Los Alamos National Laboratory

Los Alamos National Laboratory

Delivering science and technology to protect our nation and promote world stability

Acetone plus light creates a green jet fuel additive

New product creates fuel from biomass, while improving engine performance
January 23, 2020
Starting with acetone derived from plants, scientists at Los Alamos are converting this simple molecule into jet fuel using a novel process that uses light.  This has the potential to be blended with regular jet fuel to offer a greener option.

Starting with acetone derived from plants, scientists at Los Alamos are converting this simple molecule into jet fuel using a novel process that uses light. This has the potential to be blended with regular jet fuel to offer a greener option.

Contact  

  • Nancy Ambrosiano
  • Communications Office
  • (505) 667-0471
  • Email
This process allows us to transform a natural product into a fuel additive, improving the performance of petroleum-based jet fuel.- Courtney Ford Ryan

LOS ALAMOS, N.M., Jan. 23, 2020—Take biomass-derived acetone—common nail polish remover—use light to upgrade it to higher-mass hydrocarbons, and, voila, you have a domestically generated product that can be blended with conventional jet fuel to fly while providing environmental benefits, creating domestic jobs, securing the nation’s global leadership in bioenergy technologies, and improving U.S. energy security.

“This process allows us to transform a natural product into a fuel additive, improving the performance of petroleum-based jet fuel,” said Courtney Ford Ryan, a postdoctoral fellow at Los Alamos National Laboratory and lead author of a paper out in preprint form in the journal Sustainable Energy and Fuels.

“We converted bio-derived acetone to isophorone and then used a UV lamp to convert it to a cyclobutane, a type of hydrocarbon with high energy density for fuels applications,” Ryan said.

There are many challenges in using acetone for fuels applications, the paper’s authors note. Its volatility precludes its direct use as a fuel, and it requires chemical upgrading to be suitable for introduction into the fuel supply, as acetone has a nasty habit of dissolving engine parts and O-rings. So by upgrading the initial product to a cyclobutane, a potentially safer and more energy-dense fuel is created, while reducing the hydrogen input required for upgrading a bio-derived feedstock.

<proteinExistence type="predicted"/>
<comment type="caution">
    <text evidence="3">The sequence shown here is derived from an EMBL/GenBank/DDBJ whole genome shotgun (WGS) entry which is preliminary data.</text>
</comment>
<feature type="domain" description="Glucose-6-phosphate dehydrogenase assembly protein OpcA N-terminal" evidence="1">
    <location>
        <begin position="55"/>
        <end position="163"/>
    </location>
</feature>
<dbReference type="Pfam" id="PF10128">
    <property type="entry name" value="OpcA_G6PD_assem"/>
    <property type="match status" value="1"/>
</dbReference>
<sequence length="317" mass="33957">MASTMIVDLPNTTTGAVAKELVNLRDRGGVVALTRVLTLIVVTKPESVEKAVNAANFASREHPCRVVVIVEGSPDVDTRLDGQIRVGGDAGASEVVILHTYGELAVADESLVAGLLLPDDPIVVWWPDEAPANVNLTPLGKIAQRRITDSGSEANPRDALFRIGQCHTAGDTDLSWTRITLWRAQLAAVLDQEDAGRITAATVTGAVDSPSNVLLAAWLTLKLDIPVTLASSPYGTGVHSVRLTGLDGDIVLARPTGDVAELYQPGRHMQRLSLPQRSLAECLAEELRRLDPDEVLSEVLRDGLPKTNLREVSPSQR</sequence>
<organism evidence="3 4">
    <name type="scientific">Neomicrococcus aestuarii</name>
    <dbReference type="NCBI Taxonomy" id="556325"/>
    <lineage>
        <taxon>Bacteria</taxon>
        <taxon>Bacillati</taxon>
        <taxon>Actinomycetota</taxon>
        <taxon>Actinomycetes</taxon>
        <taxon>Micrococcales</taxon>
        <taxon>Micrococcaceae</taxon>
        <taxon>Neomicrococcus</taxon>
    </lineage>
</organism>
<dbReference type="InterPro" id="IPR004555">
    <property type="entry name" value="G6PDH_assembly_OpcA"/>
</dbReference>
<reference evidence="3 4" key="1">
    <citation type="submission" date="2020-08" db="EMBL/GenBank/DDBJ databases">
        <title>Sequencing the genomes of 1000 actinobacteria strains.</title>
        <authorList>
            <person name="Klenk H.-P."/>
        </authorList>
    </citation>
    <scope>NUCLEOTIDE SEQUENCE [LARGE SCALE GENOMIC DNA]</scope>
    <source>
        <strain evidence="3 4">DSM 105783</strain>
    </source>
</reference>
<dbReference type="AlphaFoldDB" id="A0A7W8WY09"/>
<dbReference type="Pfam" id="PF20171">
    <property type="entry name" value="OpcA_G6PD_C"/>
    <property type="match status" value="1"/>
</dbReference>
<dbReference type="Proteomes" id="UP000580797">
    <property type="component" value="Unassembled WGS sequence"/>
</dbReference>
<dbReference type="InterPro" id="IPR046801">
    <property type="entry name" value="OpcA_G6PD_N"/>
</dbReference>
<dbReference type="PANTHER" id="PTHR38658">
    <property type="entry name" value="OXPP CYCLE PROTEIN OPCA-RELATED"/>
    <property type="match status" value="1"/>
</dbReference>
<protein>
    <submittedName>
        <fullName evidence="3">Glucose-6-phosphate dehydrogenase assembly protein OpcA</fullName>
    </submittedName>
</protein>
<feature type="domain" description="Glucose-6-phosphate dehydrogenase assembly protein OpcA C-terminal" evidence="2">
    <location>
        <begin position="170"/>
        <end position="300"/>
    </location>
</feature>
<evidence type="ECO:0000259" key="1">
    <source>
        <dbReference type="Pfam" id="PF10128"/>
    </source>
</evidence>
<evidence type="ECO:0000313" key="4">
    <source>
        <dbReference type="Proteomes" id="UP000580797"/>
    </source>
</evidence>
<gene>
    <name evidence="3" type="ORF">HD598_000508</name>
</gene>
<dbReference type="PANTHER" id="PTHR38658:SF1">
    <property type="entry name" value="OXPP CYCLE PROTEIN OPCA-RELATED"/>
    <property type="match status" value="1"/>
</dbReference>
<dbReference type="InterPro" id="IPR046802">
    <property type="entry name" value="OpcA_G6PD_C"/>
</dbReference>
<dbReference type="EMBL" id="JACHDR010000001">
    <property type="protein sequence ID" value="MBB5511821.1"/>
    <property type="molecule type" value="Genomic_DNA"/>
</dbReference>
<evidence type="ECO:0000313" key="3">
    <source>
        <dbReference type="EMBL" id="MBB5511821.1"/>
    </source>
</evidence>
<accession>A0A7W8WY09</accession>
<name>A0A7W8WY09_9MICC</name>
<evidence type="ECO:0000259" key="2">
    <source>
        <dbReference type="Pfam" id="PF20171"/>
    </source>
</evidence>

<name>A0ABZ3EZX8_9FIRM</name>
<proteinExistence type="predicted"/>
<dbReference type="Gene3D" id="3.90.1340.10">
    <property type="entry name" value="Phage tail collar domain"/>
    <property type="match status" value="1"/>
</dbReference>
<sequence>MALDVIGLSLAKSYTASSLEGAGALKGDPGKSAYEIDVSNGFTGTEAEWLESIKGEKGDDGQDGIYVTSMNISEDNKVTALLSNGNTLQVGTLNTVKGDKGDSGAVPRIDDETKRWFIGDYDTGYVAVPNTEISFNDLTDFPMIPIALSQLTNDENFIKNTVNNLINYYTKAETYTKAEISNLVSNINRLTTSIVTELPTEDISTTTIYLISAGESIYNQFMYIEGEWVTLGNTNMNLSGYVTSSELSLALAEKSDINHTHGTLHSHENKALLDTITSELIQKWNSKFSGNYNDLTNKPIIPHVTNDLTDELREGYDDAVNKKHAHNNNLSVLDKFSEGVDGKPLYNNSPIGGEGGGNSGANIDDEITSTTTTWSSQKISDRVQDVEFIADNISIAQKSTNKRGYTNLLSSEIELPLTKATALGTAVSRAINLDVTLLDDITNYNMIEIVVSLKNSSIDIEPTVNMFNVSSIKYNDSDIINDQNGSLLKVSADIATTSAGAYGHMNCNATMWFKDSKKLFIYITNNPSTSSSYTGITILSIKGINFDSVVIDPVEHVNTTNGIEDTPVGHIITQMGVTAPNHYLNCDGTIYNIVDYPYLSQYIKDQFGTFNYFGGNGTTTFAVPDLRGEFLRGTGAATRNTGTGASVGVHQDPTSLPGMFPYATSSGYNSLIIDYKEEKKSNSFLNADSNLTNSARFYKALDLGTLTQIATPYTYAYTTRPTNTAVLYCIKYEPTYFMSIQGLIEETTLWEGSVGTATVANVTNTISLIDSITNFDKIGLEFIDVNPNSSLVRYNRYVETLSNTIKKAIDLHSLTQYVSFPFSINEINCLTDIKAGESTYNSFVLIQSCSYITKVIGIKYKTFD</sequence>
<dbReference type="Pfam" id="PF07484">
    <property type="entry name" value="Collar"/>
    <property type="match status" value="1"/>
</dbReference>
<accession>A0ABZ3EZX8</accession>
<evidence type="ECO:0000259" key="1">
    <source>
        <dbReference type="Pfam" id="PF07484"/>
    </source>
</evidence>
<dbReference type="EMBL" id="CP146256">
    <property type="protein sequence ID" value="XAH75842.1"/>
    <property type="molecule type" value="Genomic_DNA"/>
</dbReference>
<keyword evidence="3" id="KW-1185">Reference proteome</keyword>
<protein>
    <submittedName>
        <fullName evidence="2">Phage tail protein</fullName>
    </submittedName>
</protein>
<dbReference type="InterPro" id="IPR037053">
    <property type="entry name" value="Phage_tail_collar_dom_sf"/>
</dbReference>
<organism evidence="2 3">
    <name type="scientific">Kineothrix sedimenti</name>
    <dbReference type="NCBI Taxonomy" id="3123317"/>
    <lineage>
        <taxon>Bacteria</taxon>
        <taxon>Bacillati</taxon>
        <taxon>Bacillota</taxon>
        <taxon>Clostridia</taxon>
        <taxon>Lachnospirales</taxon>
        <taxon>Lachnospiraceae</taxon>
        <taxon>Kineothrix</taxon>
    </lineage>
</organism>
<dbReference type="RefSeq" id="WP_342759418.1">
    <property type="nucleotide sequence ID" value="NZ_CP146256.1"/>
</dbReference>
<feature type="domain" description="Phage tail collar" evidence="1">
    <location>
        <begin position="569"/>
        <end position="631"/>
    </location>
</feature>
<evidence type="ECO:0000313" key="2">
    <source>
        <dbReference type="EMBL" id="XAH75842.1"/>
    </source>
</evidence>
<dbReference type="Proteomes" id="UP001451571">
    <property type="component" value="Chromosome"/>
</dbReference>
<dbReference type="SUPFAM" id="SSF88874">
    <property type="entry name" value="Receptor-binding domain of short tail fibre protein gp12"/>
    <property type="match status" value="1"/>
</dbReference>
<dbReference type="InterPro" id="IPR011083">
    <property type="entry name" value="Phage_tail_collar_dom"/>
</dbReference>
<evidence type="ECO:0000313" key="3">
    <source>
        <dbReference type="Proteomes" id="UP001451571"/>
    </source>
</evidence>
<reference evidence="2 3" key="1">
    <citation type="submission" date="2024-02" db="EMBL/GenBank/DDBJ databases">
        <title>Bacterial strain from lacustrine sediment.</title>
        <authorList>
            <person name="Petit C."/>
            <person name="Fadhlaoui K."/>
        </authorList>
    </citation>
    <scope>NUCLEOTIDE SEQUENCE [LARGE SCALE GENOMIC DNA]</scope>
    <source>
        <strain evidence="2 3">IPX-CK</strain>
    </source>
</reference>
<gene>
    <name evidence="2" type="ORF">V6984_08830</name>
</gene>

“Reducing high-pressure hydrogen treatment in synthesizing renewable fuels is important, because most hydrogen is derived from using steam to reform natural gas, which generates carbon dioxide,” she said. Next, more work is needed to make a catalyst that could do it using sunlight, Ryan noted.

Publication: Synthesis of Aviation Fuel from Bio-Derived Isophorone, Sustainable Energy and Fuels (online preprint), authors Courtney Ford Ryan, Cameron M. Moore, Juan H. Leal, Troy A. Semelsberger, Jenny K. Banh, Junqing Zhu, Charles S. McEnally, Lisa D. Pfefferle, and Andrew D. Sutton. DOI: 10.1039/C9SE01014A

Funding: U.S. Department of Energy’s Office of Energy Efficiency & Renewable Energy (EERE) Bioenergy Technologies Office (BETO) through ChemCatBio: Chemical Catalysis for Bioenergy Consortium.

 

About Los Alamos National Laboratory

Los Alamos National Laboratory, a multidisciplinary research institution engaged in strategic science on behalf of national security, is operated by Triad, a public service oriented, national security science organization equally owned by its three founding members: Battelle Memorial Institute (Battelle), the Texas A&M University System (TAMUS), and the Regents of the University of California (UC) for the Department of Energy’s National Nuclear Security Administration.

Los Alamos enhances national security by ensuring the safety and reliability of the U.S. nuclear stockpile, developing technologies to reduce threats from weapons of mass destruction, and solving problems related to energy, environment, infrastructure, health, and global security concerns.